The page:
California still is struggling to take care of its prisoners. On Nov. 6, Inspector General Amarik K. Singh issued a stinging report on prison medical care. For the 34 adult prisons operated by the state Department of Corrections and Rehabilitation from March 2019 through September 2023, 23 were found “adequate” on health care, but “inadequate” grades were given to 11, or one-third.
The report conceded the period observed included the COVID-19 pandemic, during which health care was challenged throughout our society. It found some services were delayed and some care denied.
Areas needing special care: medication management was inadequate in 33 prisons; “health care environment” in 30; diagnostic services in 23; and administrative operations in 21. On the positive side, health information management was proficient or adequate in 31; access to care in 28; and provider performance and specialized medical housing in nine.
The report made 11 recommendations, including “developing and implementing measures to ensure that staff timely make available and administer medications to patients.”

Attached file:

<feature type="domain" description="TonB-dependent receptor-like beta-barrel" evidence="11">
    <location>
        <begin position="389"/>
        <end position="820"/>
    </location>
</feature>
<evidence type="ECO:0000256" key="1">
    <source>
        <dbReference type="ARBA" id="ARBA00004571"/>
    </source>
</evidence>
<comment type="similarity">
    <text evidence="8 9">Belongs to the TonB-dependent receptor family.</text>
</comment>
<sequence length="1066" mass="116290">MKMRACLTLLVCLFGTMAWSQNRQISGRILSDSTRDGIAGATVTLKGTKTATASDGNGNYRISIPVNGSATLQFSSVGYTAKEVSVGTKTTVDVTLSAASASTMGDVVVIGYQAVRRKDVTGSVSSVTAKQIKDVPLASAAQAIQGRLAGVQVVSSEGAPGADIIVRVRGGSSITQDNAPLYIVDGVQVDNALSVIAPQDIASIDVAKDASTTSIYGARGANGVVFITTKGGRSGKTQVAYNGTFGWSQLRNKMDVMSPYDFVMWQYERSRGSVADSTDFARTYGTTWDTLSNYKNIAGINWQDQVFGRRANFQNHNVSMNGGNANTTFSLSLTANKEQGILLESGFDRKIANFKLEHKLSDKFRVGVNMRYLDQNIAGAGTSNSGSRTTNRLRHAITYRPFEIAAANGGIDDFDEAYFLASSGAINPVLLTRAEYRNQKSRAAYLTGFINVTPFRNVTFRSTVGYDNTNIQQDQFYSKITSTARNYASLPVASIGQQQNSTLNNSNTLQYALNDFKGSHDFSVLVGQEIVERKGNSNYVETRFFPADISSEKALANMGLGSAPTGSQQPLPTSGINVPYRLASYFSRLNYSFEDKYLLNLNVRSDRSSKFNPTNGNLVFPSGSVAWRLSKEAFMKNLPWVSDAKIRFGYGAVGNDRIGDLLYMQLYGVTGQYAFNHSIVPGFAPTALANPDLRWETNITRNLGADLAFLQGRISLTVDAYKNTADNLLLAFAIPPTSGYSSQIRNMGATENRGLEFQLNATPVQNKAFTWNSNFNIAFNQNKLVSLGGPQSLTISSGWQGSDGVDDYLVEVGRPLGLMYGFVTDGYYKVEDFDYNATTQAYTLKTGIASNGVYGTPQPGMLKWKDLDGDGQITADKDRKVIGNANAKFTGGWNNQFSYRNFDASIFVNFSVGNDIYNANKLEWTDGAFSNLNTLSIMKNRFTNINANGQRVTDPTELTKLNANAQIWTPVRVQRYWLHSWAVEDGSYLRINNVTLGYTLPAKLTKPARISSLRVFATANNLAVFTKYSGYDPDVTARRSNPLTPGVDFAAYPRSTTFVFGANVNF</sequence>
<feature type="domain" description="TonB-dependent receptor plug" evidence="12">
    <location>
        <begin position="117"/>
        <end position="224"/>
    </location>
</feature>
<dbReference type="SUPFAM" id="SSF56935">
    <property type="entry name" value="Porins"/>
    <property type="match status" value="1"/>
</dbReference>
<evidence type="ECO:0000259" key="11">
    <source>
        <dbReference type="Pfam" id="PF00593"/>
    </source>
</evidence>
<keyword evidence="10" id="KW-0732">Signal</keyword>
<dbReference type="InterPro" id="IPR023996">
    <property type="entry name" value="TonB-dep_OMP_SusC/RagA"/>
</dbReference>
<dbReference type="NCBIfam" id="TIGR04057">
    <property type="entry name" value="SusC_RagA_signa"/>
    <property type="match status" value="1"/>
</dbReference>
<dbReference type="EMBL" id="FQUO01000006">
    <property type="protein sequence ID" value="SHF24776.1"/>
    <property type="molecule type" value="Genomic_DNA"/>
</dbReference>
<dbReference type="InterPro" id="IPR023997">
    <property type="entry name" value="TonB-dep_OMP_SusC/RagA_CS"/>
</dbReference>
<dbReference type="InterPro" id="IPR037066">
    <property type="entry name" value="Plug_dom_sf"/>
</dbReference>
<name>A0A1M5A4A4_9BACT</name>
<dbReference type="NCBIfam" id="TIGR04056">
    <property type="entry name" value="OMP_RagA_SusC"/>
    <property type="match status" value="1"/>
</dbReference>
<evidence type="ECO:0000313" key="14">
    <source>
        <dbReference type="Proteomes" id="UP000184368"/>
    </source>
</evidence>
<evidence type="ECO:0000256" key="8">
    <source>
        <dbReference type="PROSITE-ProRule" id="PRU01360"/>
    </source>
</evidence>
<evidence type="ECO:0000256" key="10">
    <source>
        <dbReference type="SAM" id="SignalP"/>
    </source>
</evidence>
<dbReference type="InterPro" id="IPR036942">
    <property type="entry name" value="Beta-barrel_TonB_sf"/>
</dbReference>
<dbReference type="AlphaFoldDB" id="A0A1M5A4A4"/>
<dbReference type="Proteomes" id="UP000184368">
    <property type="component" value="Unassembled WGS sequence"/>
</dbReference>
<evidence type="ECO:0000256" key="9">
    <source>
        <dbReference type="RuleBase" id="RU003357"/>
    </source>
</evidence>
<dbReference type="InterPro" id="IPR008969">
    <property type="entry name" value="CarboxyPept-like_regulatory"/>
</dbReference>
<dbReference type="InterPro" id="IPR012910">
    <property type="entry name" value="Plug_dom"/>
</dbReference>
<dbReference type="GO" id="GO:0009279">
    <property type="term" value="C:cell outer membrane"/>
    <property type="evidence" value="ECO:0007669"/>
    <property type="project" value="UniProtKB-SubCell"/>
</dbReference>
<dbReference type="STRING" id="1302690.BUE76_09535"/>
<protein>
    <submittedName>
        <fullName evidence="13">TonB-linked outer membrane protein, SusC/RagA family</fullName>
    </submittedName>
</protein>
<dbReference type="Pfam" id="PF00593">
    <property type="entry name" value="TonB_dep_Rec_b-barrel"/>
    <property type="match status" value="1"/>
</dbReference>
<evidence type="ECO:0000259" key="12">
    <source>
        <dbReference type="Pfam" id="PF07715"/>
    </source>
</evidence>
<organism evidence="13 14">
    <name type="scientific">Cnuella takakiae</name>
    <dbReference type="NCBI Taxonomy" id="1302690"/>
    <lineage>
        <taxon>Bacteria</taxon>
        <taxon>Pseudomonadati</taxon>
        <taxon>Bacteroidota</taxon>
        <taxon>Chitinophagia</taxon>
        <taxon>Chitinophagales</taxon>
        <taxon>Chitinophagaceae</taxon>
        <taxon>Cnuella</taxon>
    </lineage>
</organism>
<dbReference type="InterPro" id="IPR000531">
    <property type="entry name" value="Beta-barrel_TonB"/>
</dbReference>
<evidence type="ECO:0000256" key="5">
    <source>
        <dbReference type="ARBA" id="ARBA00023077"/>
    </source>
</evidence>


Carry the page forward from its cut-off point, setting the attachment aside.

All this is occurring while the prison health system remains under a federal receivership set up in 2006 by the courts in response to systemic problems in California’s prison system.
A second report, from Nov. 8 by the Legislative Analyst’s Office, noted the entire prison system’s health care was put under federal control in 2006, but improvements have allowed 21 to be “delegated” back to the state. The LAO warns, however, that delegation of the remaining prisons may be a lengthy process and that independent oversight may still be necessary.
No note was taken in either report of the massive raise and benefits Gov. Gavin Newsom gave the California Correctional Peace Officers Association, the prison guards’ union, in August.
The state estimated it at more than $1 billion in new benefits for 26,000 guards over two years. That’s an average of $38,461 per guard. That’s money that would have bought a lot of improved medical care for prisoners.
Prison health care reform should be the top priority of the governor and Legislature when they return in January.